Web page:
Sleep disorders

Sleep disorders

By Jessica Brown

A sleep disorder is a medical condition that disrupts a person’s normal pattern of sleep, causing tiredness and irritability throughout the daytime. It can also affect judgment, mood and appetite.

A lack of sleep can often be psychological, for instance during periods of high stress. Prolonged and persistent sleep disturbances, however, can indicate a sleep disorder.

It is estimated that around 25% of the UK population suffer with a form of sleep disorder that can interfere with daily life. There are several types of sleep disorder, including insomnia, sleep apnea and narcolepsy.


The importance of sleep

In addition to your physical health, your sleep can be a reliable determinant of your mental health, too.  Sleep is essential to a person’s physical and mental wellbeing, and lack of it can reduce your efficiency, ability to make rational decisions and deal with stressful situations. Sleep is imperative to both physical health and mental wellbeing.

What are the main types of sleep disorder?


Insomnia, the most common sleep disorder in the UK, affects roughly one third of the population. Sufferers have a prolonged inability to get an uninterrupted night’s sleep, trouble falling asleep and/or waking up too early in the morning.

Insomnia can often be symptomatic of a mental health problem, such as anxiety, stress or depression, and can be exacerbated by some medications, lack of exercise or too much caffeine consumption. Sufferers will often find themselves in a vicious cycle – where lack of sleep increases stress and irritability, which, in turn, affects sleep.

Sleep apnea

Sleep apnea is also a common sleep disorder. It affects a sleeper’s breathing pattern due to a blockage of the upper airways, which are the same muscles that are responsible for snoring. These pauses in breathing lead to emergency signals from the brain telling sufferers to wake up throughout the night to take in oxygen. These interruptions of sleep are not always remembered in the morning, but the disrupted sleep can lead to tiredness and irritability.

In more serious cases, sleep apnea can be a very serious disorder that requires the sufferer to wear a Continuous Positive Airway Pressure (CPAP), a mask-like device, when sleeping. Losing weight is another way to avoid/abate symptoms.

Circadian rhythm disorder

A person’s circadian rhythm is more commonly referred to as ‘body clock’. When disrupted, it can be difficult to obtain a normal sleeping pattern. Disruptions to a person’s circadian rhythm can be caused by a number of factors, such as shift work, jet lag and medications. 

Restless legs syndrome

Restless leg syndrome is a sleep disorder that affects over 5% of the UK population. Sufferers experience the urge to move their arms and legs throughout the night, due to uncomfortable sensations such as tingling, aching or a crawling sensation.

The disorder can sometimes be linked to iron deficiencies, but there is no consensus on the cause for the majority of cases. Treatment can include quitting smoking, avoiding caffeine and alcohol and exercising regularly.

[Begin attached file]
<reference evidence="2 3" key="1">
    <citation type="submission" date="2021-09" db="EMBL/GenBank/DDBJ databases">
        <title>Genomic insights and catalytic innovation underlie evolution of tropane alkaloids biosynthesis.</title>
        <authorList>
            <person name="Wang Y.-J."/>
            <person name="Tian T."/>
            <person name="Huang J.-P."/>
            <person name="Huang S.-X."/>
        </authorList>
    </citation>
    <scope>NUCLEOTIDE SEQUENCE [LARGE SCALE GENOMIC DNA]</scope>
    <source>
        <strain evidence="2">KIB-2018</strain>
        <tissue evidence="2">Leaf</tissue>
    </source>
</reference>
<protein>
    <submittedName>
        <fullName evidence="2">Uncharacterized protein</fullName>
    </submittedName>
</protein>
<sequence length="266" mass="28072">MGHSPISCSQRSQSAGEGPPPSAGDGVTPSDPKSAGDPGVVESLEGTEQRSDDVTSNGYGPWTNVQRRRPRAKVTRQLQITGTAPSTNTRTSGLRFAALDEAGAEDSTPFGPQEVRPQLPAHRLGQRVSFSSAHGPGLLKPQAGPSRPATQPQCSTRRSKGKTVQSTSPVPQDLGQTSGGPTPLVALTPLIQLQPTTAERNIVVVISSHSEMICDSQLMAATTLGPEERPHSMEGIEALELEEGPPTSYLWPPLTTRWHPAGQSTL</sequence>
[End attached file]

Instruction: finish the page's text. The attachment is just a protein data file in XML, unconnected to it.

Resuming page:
Narcolepsy is a sleep disorder that occurs during the day, as opposed to at night. Sufferers uncontrollably fall asleep during the day due to a dysfunction in the part of the brain responsible for controlling sleep.  It is thought that around 80% of cases go undiagnosed. There is currently no cure for narcolepsy.

Causes of sleep disorders

There are several reasons behind sleep disorders, but one of the main contributing factors is mental health problems:


Sufferers of anxiety can often find that their minds work on overdrive – during the day and at nighttime. This can cause difficulty in getting to sleep, and staying asleep throughout the night.

Panic Disorder

A person who suffers from a panic disorder will frequently experience high levels of physical symptoms related to anxiety. Panic attacks can occur throughout the night, interrupting sleep. In this case, CBT and/or medication can help get a good night’s sleep.


Insomnia is common amongst sufferers of depression, statistically – around 80% of sufferers of depression will experience frequent difficulty in getting to sleep and staying asleep. Again, a mixture of CBT and medication can help to alleviate these symptoms.

Treatment for sleep disorders

The exact treatment required for sleep disorders depends on the specific disorder. Any sleep disorder however can be improved, to some degree, by lifestyle changes. For instance, narcolepsy is defined as a neurological condition, but attacks can be triggered by psychological causes. Also, there is a theory that napping during the day can help alleviate symptoms.

Due to many sleep disorders having psychological causes, there are treatments available that don’t involve medication. If stress is identified as a factor affecting your sleep, CBT, hypnotherapy and lifestyle changes can improve symptoms. Relaxation techniques, such as meditation, can also be successful in reducing stress and improving sleep. If your lifestyle is hectic – setting aside time to relax and add relaxing activities, such as a hot bath, to your routine can significantly improve your stress levels, subsequently helping with sleep.

Sleeping tablets can be used in treating some disorders, such as insomnia. Talking therapies are, however, strongly recommended as a long-term solution and have less risk attached. Sleep disorders can be caused by a multitude of psychological problems. There is recent evidence, for example, suggesting that insomnia can be caused by a fear of the dark. Talking therapies, therefore, will help to identify the root cause and tackle it head on. 

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